When something is wired “in parallel” it means it is wired alongside a circuit with its own positive wire. Now that we have a basic idea of electrical theory, let’s examine how it is all wired together. The example below illustrates wiring for an engine that uses battery ignition and a stator charging system.
Pressure: Is the resistance to flow normally created by a load. This is expressed as Pounds per square inch or PSIFlow: This is the rate of which fluid flows through a system. This is expressed as Gallons per Minute or GPMDisplacement: This is the volume of fluid.
The hydraulic system begins with the reservoir. This reservoir contains the oil used in the system. Oil is delivered from the reservoir to the hydraulic pump. From there the oil flows to the hydraulic control valve. Once activated, the valve will allow oil to flow to and from the hydraulic cylinder. At the same time, oil is moved from the cylinder back to the reservoir where the cycle repeats.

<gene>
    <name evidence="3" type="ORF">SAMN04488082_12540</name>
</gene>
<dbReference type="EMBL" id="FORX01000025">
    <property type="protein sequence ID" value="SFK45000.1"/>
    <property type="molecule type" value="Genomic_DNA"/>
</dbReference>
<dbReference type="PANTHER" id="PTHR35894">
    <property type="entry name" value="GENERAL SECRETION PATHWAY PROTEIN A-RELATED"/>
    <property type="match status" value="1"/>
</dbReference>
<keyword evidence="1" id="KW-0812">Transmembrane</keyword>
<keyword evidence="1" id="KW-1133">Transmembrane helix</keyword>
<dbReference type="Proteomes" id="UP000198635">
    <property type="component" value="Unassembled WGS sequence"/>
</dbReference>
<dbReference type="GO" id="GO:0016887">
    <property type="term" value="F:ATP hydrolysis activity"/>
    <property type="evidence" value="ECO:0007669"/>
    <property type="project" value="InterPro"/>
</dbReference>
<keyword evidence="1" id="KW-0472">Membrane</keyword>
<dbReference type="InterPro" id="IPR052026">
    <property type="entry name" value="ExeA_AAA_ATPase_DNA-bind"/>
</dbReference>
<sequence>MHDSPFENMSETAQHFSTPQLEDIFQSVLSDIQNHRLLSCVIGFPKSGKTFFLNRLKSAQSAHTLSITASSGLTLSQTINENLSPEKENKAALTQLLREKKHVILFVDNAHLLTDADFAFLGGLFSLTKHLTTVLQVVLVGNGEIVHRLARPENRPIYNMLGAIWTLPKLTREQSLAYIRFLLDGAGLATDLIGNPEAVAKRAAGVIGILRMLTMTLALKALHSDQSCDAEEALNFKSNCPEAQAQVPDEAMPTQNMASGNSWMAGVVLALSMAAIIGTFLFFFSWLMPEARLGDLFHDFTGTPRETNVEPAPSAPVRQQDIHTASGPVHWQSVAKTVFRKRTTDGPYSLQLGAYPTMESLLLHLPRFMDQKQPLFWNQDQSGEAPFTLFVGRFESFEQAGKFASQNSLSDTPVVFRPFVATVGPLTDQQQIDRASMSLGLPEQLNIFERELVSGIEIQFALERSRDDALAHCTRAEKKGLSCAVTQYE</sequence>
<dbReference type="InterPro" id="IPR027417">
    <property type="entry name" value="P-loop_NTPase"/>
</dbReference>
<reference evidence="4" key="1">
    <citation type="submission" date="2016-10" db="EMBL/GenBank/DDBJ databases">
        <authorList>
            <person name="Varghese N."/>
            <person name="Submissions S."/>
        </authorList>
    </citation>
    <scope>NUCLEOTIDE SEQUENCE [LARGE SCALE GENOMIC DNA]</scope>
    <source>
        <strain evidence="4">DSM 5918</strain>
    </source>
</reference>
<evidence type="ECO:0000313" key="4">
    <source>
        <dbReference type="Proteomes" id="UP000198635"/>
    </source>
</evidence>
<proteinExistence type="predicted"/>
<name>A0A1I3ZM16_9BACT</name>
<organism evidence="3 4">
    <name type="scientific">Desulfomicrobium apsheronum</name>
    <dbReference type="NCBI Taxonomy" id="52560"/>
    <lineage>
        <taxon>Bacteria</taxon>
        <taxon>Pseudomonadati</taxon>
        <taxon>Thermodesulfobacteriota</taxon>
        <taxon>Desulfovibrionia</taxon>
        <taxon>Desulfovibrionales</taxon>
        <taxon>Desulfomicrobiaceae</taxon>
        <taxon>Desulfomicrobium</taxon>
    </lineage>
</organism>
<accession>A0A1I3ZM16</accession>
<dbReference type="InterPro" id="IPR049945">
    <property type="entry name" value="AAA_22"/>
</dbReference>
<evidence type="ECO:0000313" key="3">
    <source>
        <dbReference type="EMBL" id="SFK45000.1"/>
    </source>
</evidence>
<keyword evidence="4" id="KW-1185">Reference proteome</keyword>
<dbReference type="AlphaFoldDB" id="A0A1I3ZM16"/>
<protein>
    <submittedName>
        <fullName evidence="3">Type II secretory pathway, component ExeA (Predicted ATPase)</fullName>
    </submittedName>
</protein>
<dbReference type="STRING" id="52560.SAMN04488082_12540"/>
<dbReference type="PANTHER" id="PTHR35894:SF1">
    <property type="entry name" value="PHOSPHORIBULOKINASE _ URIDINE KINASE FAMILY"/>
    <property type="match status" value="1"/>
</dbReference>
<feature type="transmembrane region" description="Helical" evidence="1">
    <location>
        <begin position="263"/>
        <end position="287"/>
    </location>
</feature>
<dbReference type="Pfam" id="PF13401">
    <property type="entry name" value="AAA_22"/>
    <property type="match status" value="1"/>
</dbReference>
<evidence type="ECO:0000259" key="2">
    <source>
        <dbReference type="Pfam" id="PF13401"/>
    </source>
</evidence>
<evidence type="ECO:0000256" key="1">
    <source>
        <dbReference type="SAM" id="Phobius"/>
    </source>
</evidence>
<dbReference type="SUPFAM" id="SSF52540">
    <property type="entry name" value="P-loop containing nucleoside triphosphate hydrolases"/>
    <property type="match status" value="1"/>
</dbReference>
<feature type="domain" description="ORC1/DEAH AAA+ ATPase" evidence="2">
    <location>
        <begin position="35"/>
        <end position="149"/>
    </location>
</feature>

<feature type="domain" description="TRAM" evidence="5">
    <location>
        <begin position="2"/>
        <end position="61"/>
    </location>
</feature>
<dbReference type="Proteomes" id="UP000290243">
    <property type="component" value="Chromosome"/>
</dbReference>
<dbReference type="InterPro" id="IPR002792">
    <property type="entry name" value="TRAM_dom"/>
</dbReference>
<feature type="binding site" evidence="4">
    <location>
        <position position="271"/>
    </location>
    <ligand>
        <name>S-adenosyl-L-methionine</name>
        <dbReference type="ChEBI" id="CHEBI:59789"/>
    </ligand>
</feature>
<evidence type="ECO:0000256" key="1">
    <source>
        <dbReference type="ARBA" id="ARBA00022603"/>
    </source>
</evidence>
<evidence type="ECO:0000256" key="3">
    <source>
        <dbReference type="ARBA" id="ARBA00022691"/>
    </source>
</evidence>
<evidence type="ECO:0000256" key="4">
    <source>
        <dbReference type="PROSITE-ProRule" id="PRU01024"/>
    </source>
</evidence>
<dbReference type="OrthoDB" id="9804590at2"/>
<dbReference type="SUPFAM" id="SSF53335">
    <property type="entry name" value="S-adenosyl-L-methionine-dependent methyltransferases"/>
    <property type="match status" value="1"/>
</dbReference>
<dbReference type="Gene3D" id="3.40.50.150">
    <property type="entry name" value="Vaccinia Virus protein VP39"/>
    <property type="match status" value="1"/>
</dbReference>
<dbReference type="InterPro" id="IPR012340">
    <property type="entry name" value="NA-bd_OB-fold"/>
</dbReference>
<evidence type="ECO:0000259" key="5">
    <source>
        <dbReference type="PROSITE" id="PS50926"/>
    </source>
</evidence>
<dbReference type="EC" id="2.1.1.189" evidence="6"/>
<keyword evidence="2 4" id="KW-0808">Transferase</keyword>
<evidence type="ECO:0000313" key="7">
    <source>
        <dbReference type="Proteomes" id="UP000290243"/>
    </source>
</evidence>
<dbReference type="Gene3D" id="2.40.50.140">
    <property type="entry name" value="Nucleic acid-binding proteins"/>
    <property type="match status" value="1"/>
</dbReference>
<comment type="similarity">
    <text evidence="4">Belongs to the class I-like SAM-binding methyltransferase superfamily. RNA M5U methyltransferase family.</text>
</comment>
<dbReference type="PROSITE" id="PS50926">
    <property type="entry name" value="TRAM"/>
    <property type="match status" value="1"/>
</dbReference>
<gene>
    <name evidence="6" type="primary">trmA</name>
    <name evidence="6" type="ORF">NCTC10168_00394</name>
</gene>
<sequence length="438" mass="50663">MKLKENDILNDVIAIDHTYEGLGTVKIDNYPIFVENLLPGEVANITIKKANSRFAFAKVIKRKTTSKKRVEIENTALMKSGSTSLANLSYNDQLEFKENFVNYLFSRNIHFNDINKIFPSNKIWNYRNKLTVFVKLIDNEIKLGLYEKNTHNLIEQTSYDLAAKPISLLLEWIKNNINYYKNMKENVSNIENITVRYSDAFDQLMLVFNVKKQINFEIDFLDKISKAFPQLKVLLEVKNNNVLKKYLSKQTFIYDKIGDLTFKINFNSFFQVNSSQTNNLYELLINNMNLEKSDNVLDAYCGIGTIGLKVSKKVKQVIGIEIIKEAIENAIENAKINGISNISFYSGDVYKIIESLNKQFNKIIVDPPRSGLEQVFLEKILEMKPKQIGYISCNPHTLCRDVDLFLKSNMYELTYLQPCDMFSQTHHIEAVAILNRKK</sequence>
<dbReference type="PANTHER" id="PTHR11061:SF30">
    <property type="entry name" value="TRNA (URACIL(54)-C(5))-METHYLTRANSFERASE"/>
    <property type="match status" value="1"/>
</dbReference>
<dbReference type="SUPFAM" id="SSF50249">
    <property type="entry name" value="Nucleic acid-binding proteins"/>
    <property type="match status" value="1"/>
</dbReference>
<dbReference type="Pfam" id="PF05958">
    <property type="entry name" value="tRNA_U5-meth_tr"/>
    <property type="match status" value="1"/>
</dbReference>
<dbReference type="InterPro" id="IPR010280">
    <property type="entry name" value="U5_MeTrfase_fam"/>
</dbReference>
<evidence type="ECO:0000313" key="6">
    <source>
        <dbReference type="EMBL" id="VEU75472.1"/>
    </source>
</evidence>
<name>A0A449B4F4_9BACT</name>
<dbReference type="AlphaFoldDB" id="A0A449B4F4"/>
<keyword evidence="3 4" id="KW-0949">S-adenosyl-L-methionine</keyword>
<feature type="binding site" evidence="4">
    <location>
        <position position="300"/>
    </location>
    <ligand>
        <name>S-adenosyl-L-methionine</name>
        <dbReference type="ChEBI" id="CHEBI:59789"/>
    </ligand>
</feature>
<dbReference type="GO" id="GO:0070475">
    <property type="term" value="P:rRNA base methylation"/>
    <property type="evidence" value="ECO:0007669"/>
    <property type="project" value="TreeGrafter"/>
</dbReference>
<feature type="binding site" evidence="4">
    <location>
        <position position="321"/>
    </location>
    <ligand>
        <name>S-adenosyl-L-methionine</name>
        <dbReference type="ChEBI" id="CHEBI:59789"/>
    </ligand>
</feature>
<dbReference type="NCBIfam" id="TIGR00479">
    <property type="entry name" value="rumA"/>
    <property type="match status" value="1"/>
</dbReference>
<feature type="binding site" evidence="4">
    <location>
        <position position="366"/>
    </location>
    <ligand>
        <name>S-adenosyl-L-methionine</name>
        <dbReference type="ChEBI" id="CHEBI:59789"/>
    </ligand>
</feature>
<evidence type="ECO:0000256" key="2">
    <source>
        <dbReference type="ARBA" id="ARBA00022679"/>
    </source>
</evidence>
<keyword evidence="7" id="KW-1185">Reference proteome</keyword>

You can determine the amount of current being used and charged on your tractor’s system by placing the meter in-series with the circuits of the tractor. To do this: first remove your red probe and plug it into the 10 amp Max port on your DMM. Then set your DMM to DC Current with the range of 10 amps. Now you unplug the wire going to your ignition switch’s “B” terminal. By clipping alligator clips to your DMM probes you can now connect one probe to the “B” terminal of your ignition switch, and your other DMM probe to the wire that normally goes to “B” terminal on the ignition switch. Now when you run your tractor the current will flow through the meter and your DMM can give you a reading. It will tell you how many amps are flowing through your system.